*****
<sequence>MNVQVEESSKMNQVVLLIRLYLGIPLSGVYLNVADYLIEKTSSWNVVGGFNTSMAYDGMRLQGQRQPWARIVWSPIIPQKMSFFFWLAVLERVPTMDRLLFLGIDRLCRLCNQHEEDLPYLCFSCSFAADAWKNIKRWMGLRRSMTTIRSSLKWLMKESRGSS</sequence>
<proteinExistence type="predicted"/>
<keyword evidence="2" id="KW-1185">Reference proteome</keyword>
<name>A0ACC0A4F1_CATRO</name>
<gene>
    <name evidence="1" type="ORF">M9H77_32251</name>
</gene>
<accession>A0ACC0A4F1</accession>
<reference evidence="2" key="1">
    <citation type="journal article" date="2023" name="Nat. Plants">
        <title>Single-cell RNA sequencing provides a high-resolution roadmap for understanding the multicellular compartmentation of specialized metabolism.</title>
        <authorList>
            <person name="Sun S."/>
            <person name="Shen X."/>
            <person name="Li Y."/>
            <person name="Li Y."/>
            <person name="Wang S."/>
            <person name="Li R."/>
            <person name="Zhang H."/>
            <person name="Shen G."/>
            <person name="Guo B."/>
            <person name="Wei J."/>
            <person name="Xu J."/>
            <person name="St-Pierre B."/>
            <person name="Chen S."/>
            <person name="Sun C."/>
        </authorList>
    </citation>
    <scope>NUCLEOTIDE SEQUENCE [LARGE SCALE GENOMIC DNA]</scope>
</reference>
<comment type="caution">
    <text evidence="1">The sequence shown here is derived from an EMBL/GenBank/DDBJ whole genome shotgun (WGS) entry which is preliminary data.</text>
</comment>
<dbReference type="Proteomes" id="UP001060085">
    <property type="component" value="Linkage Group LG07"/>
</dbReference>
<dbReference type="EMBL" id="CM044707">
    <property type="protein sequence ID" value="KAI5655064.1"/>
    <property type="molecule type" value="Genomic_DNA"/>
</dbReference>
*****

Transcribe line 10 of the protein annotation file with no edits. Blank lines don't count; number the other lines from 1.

    <citation type="journal article" date="2023" name="Nat. Plants">